already doing that.
All your suggestions to
"fix" the Resort are right on, but this is stuff
Disneyland doesn't necessarily learn from WDW's successes and
failures. It's stuff they should have thought of before they
started tearing up the old parking lot.
Hopefully it's not too late.
|Michelle Culver inquired:
Can you explain a bit more about the toy store? You had
said the name of it was Once Upon A Toy?
It's a very large toy store, colorful,
well organized, with several large eye-catching displays. Such as
toy monorails running through toy Contemporary, Grand Floridian
and Polynesian hotels and toy trains running past toy Astro
Orbiters, Mad Tea Parties, Sun Wheels, Golden Zephyrs, etc.
Another is an interactive Mr.
Potatohead area with bins to buy "spare parts" such as
mouse ears, Mickey head balloons, cameras and sandals, and kiosks
where you can design your own beforehand and get a free color
The store seemed to be doing good
business, and shoppers -- especially children -- seemed very
excited. It was just nice to see a big Disney store that wasn't
just another big Disney Store.
|Michael A. Bowling wrote:
I enjoyed your article about what Disneyland can learn
from Walt Disney World and agree with much of it. We were at WDW
at the same time you were. In fact, our son turned 18 on October
1. We found that there were four pins commemorating Epcot's 20th
anniversary and bought them as a souvenir for our son.
Throughout the day, several cast members told us it was the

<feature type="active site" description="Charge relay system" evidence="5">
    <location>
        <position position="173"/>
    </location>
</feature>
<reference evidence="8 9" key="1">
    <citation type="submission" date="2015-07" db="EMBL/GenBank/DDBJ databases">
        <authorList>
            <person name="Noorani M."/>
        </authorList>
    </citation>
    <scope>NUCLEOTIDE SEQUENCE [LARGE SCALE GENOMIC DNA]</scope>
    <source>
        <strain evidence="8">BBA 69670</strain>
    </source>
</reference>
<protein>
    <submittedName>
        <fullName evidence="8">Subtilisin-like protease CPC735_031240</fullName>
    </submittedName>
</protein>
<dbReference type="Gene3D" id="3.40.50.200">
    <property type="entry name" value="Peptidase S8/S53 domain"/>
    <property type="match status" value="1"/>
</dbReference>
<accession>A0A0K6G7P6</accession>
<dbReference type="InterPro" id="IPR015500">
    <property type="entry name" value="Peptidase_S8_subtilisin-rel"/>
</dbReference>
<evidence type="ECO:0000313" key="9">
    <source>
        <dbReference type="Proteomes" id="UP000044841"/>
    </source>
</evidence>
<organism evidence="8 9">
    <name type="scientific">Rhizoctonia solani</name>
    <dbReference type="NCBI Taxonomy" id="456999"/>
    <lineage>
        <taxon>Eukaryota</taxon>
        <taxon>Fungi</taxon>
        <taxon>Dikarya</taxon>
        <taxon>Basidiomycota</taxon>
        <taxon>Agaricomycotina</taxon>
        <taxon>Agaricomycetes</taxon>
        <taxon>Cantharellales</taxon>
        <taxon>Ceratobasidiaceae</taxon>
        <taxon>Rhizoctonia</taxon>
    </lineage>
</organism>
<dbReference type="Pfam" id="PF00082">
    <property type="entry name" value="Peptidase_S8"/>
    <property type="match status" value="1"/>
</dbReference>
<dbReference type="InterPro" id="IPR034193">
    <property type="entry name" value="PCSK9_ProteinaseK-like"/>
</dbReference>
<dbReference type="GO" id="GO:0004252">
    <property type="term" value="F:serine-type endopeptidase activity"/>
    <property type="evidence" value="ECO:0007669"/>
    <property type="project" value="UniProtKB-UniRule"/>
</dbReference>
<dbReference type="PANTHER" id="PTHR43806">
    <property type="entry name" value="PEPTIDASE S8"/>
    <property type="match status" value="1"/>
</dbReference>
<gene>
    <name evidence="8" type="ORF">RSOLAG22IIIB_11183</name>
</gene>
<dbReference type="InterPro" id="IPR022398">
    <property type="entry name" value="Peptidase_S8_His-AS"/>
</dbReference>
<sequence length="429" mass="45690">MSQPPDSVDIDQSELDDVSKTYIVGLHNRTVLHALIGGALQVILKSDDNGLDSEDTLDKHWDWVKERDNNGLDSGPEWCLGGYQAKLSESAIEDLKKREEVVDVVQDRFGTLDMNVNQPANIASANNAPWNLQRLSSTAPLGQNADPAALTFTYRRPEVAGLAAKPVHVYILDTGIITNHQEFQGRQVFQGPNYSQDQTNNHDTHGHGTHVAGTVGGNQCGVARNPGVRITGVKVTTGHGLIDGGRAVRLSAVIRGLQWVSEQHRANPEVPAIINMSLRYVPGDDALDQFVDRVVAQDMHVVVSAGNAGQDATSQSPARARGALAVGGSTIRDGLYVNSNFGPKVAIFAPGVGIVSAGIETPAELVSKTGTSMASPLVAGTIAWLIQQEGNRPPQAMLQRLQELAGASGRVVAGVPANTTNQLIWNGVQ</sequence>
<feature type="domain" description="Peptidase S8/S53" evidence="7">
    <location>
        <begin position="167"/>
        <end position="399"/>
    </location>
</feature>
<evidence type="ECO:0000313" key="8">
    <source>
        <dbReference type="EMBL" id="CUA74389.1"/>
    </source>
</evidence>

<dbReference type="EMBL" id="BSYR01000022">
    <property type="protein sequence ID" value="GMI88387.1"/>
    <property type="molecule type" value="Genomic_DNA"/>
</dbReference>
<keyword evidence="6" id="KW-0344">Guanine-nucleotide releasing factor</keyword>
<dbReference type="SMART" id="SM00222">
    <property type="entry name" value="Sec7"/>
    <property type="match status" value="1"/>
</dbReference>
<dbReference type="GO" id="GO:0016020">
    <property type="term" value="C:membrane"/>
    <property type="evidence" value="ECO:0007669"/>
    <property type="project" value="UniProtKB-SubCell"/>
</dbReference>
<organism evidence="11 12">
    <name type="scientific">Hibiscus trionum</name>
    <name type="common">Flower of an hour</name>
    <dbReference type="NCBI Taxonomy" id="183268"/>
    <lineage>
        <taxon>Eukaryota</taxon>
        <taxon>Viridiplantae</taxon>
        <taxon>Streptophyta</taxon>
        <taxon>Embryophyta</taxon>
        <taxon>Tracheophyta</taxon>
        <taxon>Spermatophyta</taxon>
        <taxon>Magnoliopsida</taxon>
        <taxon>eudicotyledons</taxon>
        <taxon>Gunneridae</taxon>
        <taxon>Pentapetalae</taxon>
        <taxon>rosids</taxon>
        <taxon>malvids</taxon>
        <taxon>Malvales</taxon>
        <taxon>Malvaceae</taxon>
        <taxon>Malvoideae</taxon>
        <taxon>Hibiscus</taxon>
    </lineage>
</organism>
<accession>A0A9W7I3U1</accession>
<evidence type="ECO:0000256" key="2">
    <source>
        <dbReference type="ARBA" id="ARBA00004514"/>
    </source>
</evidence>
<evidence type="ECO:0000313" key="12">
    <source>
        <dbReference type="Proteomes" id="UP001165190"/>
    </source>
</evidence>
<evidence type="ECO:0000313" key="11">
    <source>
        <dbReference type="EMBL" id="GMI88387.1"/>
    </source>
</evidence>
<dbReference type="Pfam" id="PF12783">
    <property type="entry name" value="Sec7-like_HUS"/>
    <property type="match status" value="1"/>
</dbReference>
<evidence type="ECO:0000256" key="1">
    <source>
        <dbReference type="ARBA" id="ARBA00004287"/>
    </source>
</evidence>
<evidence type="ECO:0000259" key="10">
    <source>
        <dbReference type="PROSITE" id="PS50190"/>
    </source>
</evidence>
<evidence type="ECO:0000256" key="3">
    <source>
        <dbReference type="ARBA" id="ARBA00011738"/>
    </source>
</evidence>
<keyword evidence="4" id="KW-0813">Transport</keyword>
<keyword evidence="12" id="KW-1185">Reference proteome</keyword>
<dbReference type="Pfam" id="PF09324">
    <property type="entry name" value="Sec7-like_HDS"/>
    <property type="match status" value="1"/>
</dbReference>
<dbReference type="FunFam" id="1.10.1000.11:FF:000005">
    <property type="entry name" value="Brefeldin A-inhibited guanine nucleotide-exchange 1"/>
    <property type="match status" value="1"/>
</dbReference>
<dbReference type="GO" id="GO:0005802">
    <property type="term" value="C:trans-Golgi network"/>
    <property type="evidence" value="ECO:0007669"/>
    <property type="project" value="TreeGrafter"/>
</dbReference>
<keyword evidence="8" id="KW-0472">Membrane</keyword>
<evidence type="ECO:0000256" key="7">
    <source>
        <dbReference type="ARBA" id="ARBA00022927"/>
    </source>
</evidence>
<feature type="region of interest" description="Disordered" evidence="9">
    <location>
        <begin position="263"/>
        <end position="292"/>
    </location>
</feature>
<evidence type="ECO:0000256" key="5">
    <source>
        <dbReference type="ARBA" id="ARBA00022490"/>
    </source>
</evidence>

anniversary of Epcot and the opening of WDW.
Every cast member we interacted with at WDW was friendly
and helpful. The only grumpy cast members we encountered were a
couple of bus drivers for WDW Transportation.
|Tim Wolfers added:
I enjoyed your take on WDW, and have a few comments.
First, the Main Street store scene. With the exception of the
barber shop (where my son got a haircut which was a highlight of
our trip), Main St. is simply a retail strip mall for Disney
souvenirs. We just rushed through on our recent visits (three in
the last four years).
We were there in June, and did not see any poor behavior
by ANY Disney cast members. Overall they were very friendly and
helpful. Especially the guest service members we talked to for
Priority Seatings. The only "surly" behavior we
encountered was from Magic Kingdom guests, who seemed to be
overwhelmed, or over tired, or were simply out of place. By that
I mean people who don't have any public manners, regardless of
where they are.
I agree with your timeshare analogy, but Anaheim needs to
fix their theme park problems before they ask the public to
finance their next overpriced lodging project. Florida is
quickly becoming "timeshareland," which I don't think
too much of. The reality of timeshare purchase is that you are
financing the sales pitch with your purchase, as much as 50% in
some cases. Does it really cost over $12,000 for six nights in a
motel room? Plus fees? Plus extra point costs? Don't get me
The other point you brought up was the lack of any kind of
Epcot anniversary celebration, even though you were there on the
exact DAY! That really surprised me. I have been to Disneyland
for "28th year" celebration, 30th anniversary (with GM
car giveaways), and the 25th for WDW in '96. They were all fun
celebrations, without really doing a whole lot other than
reminding guests they were appreciated. They now seem to rely
solely on resort-wide promotion "celebrations" to
entice visitors, which is little more than a slick marketing
The one other observation I had was concerning the gross
amount of sidewalk vendors, and strolling vendors. Especially at